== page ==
mushrooms

Tomato and Mushroom Risotto

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I don’t often make risotto – simply because it’s a dish that requires your constant attention (and when you have a 2.5 year old tama/mokonui/taika/makimaki/dance-party enthusiast, you don’t really have that luxury…)

But this is a pretty easy and tasty one – I served this with a salad made of beetroot leaves, cucumber, tomato, and some toasted pumpkin and sunflower seeds.

Also one thing I do so that I don’t need to buy stock or stock powder, and try to minimise waste, is I keep the bits and pieces of veggies I don’t use in cooking (the ends of carrots, silverbeet and kale stalks, ends of spring onions etc) and boil them up for stock.  Add in some peppercorns, a couple of bay leaves, some garlic, and whatever herbs you have – coriander seeds, some parsley and thyme etc, bring to the boil for a while, and then freeze it.  You can also blend up some veggies to thicken it if you want.  I defrosted some of this to use in the recipe below.

The recipe also states fresh herbs (which are best) but you can substitute dry ones.

Kīnaki (serves 4)

  • 6 cups of vegetable stock
  • 1 medium onion, finely chopped
  • 2 cloves minced garlic
  • 1/4 cup chopped sundried tomatoes (optional)
  • 8 white button mushrooms, sliced
  • 2 tablespoons tomato paste
  • 1 tablespoon finely chopped fresh thyme
  • Handful of chopped fresh basil
  • 1/2 teaspoon ground nutmeg
  • 1/2 teaspoon salt
  • 2 tablespoons of nutritional yeast (optional – just gives it an extra bit of savoury flavour)
  • Olive oil
  • Cracked black pepper, fresh basil to serve (optional)

Huarahi

Bring the vegetable stock to a simmer in a medium-sized pot.  Stir in the tomato paste.  Cover and keep warm over very low heat.

Heat some olive oil in a large pan.  Fry the onions and garlic until brown.  Add the sundried tomatoes, mushrooms, herbs, nutmeg and salt and cook for a few minutes.

Add the rice and stir constantly – it’ll start to change colour a little bit (turning more white).  After a couple of minutes, add the first cup of broth and stir often until the liquid is absorbed.

Keep cooking and and stirring, adding more broth by cupfuls, until the rice is tender and creamy and all the liquid has been absorbed.  If the rice isn’t tender yet but you have used up all the stock, keep adding water in the same way until the rice is cooked through.

Stir in the nutritional yeast and season with salt and cracked black pepper

Spoon onto plates and serve with fresh basil, vegetables or a salad.

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Creamy Mushroom Pasta

pasta

This is a really easy and tasty dish – the fresh herbs really make it but if you don’t grow your own they can be a bit expensive.  It’s fine to use dry ones, or leave them out.  Just add some extra seasoning (either the nutritional yeast, and some salt and pepper, perhaps even a sprinkle of paprika or smoked paprika to liven it up a bit).  You could possibly use the sauce with the courgette-noodle-not-pasta that a lot of people are into at the moment (see instructions here).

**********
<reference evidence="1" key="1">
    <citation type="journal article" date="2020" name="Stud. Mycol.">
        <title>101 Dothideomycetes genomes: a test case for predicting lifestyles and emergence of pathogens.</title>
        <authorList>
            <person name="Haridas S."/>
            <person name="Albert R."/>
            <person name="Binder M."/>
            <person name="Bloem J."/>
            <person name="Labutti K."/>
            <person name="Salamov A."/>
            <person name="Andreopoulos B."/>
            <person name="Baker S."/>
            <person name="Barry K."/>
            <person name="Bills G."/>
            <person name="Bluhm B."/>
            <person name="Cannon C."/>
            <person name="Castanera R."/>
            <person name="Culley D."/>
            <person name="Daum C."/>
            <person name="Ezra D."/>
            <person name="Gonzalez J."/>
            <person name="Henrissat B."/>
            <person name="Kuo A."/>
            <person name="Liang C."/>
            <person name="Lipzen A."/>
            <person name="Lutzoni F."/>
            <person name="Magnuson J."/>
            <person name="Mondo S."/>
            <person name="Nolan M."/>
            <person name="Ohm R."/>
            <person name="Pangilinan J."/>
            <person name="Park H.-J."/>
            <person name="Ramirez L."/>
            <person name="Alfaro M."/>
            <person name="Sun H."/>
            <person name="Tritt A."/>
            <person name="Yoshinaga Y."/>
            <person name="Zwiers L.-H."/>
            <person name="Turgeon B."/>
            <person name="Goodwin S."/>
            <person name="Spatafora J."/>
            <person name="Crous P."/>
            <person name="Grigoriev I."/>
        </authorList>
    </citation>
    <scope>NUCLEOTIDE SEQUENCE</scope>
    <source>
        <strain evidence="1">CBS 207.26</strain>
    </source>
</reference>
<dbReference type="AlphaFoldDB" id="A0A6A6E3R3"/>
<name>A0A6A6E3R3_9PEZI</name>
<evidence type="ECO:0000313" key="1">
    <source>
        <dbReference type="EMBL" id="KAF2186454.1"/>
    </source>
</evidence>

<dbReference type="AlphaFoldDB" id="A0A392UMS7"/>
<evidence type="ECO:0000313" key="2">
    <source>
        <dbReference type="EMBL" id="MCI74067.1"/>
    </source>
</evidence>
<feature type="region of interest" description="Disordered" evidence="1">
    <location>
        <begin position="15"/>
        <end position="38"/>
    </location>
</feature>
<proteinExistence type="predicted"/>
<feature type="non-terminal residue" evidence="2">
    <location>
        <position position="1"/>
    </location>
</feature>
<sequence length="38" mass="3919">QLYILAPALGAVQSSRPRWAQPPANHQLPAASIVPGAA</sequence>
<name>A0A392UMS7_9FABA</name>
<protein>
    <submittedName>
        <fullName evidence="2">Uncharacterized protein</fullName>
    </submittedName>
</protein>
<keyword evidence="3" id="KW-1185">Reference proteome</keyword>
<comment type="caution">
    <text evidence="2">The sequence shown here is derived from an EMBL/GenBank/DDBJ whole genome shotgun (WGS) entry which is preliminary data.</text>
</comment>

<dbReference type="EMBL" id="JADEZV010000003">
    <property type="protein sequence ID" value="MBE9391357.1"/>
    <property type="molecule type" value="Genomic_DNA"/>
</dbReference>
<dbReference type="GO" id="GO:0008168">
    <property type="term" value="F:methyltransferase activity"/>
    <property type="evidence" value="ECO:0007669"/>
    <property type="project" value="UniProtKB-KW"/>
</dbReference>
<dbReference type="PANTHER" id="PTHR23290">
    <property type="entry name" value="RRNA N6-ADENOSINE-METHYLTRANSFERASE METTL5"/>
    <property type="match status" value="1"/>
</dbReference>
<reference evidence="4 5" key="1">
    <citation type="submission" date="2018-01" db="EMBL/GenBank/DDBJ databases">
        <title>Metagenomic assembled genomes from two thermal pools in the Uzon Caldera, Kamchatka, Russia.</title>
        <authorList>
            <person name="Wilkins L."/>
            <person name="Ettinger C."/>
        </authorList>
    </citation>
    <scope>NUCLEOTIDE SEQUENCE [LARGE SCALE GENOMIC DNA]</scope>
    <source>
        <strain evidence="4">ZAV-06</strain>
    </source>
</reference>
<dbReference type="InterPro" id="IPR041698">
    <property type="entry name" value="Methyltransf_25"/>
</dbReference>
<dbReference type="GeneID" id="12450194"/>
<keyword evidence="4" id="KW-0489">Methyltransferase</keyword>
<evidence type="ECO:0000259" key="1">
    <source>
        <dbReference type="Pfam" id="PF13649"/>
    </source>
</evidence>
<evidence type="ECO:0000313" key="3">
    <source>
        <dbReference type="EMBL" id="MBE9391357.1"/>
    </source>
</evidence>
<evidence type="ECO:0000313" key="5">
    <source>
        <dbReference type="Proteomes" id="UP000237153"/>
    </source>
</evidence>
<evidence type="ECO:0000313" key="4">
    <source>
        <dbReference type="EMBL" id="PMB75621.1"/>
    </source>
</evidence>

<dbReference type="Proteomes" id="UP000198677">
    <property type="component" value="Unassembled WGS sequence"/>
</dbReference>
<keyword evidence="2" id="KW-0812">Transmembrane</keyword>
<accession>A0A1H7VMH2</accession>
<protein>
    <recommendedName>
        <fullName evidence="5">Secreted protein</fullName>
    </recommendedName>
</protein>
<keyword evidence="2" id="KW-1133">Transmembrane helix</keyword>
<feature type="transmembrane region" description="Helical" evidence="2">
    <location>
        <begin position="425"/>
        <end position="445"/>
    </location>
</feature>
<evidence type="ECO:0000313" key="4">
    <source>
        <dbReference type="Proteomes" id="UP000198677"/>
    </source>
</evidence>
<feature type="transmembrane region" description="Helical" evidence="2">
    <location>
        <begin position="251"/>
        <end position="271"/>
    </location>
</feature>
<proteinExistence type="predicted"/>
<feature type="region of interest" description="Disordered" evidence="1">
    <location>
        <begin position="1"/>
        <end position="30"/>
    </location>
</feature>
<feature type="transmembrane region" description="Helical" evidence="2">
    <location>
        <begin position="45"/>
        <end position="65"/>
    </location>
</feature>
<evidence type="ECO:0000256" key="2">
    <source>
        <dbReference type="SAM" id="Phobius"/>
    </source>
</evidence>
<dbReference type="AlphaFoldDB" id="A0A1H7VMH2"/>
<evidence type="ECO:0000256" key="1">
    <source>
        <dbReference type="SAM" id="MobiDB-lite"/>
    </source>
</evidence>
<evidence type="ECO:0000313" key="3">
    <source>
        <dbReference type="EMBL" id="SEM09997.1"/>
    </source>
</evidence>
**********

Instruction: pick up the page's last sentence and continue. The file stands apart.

Kīnaki (Serves 4)

  • 4 x cloves of garlic finely chopped (or 3 teaspoons of crushed garlic)
  • 10 or so white button mushrooms thinly sliced
  • 1 x medium-sized onion finely chopped
  • A handful of fresh thyme
  • A handful of fresh parsley
  • 1 x can of coconut cream
  • 1/2 cup nutritional yeast flakes
  • 2 tablespoons of olive oil (or 2 tablespoons of veggie stock for frying the garlic/mushrooms)
  • Dried fettuccine pasta
  • Salt and pepper to season

Huarahi

Bring a pot of water to the boil for the pasta.  Add a pinch of salt, a dash of olive oil and then cook the pasta according to the directions on the packet.  Make sure you stir it occasionally so all of the strands stay separate.

In a large pan, add the olive oil or stock (reserve a little of this for later) and the onion and cook until brown.  Next add the sliced mushrooms and the fresh herbs.  Cook these for a few minutes until the mushrooms are tender.  Take these off the heat and put them on a plate to add to the sauce later.

Return the pan to the stove and add a little more olive oil or stock.  Cook the garlic for a few minutes.  Next add the can of coconut milk and stir.  Once this has started to thicken a little, add the nutritional yeast and some salt and pepper to taste.  You may find the sauce thickens up fine on its own.  If not, you can add some cornflour or arrowroot to thicken the sauce.  If you get a few lumps try and whisk these out (or cheat like me and use a stick blender.)

Finally add the mushrooms and herbs to the sauce.  When the pasta is cooked, drain it and add this to the sauce.  Stir to coat the pasta with the sauce and then serve.  Sprinkle with some freshly chopped parsley, some salt and pepper, and a little nutritional yeast.